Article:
Linux users have more text editors, IDEs, and command-line tools than a programmer can shake a stick at. If you’re looking for a good programming text editor, we recommend Kate. It’s super easy to get started with, but is quite powerful and has lots of great plugins to beef it up.
Note: Moreso than other categories, this is an area in which everyone has different needs, and it’s hard to pick a “best”. We wanted to focus on text editors rather than full IDEs and command line tools here, but we’ll discuss all your options in the competition section below.
- Syntax highlighting support for more than 180 languages with bracket matching (to make sure you don’t forget to close anything)
- Code folding/collapsing
- On-the-fly spell checking
- Show multiple documents at once with window splitting
- Session support
- Bookmarking system with scroll bar marks
- Code autocompletion with argument hints
- Vi input mode (for your vim junkies out there)
- Search & replace for multiple opened files or files on the disk
- Version control
- Extensible through plugins and scripting
Eclipse is, unlike Kate, a full integrated development environment, which means it can do things like compile code. If you need something beyond a “programming text editor”, Eclipse is one of the most popular IDEs, and probably a good place to start. It has a steeper learning curve, so you may need to do a little reading before you get started.
Vim is undoubtedly one of the most popular editors, with a very fervent fanbase — and with good reason. While it easily has the steepest learning curve of the editors presented here, it also has the potential to make you insanely fast. Vim is a command-line editor that’s completely keyboard-based, and once you learn your way around, it’s blazing fast — plus you can use it in any OS, on any desktop environment and it won’t take up a lot of system resources. If you really want to get serious about editing your code, you should take a look at Vim.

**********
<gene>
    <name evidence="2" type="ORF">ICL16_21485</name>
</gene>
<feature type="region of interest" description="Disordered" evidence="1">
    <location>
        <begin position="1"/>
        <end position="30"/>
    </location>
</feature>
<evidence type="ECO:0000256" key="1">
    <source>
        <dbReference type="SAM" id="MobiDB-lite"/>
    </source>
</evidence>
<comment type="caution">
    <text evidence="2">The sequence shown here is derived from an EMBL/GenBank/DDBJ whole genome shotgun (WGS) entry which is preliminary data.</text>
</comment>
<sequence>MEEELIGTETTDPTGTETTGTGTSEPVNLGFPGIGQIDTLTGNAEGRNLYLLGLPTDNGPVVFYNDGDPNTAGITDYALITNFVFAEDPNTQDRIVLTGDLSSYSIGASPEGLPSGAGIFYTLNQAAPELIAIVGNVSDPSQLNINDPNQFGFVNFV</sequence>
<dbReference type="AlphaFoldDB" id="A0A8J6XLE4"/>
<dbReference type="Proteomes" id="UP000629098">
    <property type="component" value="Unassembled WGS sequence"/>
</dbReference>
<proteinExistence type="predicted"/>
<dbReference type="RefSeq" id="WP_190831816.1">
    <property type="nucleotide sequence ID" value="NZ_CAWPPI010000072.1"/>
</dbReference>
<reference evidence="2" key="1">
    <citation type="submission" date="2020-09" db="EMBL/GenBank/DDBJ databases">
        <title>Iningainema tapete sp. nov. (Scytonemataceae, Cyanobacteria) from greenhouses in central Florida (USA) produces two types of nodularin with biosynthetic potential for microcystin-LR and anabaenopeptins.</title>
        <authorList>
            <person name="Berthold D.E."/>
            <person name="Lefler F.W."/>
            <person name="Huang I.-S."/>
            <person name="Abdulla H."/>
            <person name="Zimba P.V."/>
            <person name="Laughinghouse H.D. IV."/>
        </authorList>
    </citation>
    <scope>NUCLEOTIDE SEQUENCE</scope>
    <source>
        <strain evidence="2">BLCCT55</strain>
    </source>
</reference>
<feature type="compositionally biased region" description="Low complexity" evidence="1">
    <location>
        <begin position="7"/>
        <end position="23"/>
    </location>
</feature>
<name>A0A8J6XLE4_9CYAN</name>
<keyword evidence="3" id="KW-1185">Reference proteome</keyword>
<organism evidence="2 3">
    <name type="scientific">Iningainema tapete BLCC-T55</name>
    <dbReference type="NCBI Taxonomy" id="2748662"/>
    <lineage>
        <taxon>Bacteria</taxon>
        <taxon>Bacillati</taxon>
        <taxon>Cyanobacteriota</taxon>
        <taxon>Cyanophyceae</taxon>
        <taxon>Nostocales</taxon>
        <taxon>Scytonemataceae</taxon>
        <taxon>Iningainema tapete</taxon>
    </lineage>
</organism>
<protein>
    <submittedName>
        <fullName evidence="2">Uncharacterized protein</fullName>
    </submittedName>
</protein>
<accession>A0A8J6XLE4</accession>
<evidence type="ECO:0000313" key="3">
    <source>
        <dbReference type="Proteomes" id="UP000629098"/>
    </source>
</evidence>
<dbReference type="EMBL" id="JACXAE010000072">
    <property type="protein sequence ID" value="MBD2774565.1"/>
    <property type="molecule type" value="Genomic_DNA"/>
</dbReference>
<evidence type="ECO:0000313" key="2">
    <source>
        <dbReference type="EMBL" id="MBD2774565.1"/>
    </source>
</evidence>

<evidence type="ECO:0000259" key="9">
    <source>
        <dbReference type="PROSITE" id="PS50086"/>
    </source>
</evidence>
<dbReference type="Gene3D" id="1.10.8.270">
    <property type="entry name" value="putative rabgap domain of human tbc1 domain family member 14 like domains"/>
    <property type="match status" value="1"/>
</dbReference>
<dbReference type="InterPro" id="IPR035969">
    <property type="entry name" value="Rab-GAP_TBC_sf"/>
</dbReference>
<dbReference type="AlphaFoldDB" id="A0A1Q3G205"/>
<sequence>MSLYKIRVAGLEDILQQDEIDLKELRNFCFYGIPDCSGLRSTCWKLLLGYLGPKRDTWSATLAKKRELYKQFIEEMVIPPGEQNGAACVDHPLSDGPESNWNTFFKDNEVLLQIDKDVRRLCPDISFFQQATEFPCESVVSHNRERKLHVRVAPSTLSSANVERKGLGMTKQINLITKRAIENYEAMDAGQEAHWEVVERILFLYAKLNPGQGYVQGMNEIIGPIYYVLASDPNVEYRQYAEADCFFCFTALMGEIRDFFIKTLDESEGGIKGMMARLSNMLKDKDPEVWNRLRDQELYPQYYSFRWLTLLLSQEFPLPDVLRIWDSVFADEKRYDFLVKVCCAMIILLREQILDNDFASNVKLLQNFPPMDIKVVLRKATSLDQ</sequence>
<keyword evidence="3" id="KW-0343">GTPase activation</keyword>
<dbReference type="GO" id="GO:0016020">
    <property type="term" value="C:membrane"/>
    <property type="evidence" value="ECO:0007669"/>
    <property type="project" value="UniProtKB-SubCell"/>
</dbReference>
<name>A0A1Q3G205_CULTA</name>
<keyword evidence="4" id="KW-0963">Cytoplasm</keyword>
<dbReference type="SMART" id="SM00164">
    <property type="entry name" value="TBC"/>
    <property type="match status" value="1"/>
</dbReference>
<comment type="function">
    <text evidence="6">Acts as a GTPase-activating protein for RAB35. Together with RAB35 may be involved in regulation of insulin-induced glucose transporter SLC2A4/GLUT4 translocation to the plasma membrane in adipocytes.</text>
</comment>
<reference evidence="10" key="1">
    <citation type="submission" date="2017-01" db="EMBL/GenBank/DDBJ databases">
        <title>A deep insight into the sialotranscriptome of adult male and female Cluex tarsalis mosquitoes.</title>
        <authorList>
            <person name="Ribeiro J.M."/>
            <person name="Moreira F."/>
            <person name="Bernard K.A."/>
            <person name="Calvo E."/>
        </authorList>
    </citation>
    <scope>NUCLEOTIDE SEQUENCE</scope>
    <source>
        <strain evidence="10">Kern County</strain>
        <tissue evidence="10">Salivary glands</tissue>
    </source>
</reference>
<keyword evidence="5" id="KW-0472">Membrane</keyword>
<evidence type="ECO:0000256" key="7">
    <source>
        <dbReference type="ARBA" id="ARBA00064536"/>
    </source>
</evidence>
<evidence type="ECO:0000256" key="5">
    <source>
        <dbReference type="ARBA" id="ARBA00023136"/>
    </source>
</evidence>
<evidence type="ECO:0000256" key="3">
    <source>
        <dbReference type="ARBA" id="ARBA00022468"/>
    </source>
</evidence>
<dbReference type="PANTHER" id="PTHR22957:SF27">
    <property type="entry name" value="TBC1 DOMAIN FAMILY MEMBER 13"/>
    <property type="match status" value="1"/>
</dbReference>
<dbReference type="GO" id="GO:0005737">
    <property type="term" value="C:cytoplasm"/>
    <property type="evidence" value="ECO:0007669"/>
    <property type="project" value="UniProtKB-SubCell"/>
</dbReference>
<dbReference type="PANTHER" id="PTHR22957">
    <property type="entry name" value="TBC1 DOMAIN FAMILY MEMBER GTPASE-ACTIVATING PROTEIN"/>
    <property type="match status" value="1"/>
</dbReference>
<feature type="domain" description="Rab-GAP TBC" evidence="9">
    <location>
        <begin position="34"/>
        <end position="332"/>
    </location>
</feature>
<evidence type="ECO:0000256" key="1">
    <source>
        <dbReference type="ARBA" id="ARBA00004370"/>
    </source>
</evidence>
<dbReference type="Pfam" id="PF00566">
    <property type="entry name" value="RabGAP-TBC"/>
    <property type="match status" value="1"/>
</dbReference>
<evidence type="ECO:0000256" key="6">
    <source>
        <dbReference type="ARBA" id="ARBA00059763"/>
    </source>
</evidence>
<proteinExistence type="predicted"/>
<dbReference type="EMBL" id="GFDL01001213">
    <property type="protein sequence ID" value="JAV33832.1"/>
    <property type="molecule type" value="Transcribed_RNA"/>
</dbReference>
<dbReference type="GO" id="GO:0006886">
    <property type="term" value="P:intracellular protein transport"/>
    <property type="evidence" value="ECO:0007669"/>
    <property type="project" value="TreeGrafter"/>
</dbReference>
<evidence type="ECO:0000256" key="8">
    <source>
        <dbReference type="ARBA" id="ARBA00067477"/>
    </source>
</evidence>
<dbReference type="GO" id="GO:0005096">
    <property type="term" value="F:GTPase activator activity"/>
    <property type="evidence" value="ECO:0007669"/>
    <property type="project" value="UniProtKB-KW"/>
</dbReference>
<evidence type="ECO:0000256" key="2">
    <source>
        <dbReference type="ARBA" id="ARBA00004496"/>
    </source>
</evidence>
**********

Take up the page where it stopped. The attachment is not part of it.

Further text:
Emacs is very similar to Vim: it’s a command-line editor designed for editing code, although it has a lot of extensions that can do just about anything, from browsing the filesystem to reading RSS feeds. It’s learning curve is steep, but not quite as steep as Vim’s. That said, it’s also not quite as fast either — you may want to try both and see which you like better.
Lastly, if all you need is some very basic syntax highlighting and simple coding features, the trusty gedit is a good text editor to use. It’s incredibly simple to use, comes with most GNOME-based distros, and even has some handy plugins to beef it up. It’s not nearly as powerful as the other editors mentioned here, but it’ll get the job done in a pinch if all you’re editing is a quick config file or other piece of code.
Like we said before, there are a plenty of editors out there, and we’ve barely scratched the surface here. Many of you likely have your own favourites, so if we didn’t mention yours, be sure to share it with us in the comments below.
Lifehacker’s App Directory is a new and growing directory of recommendations for the best applications and tools in a number of given categories.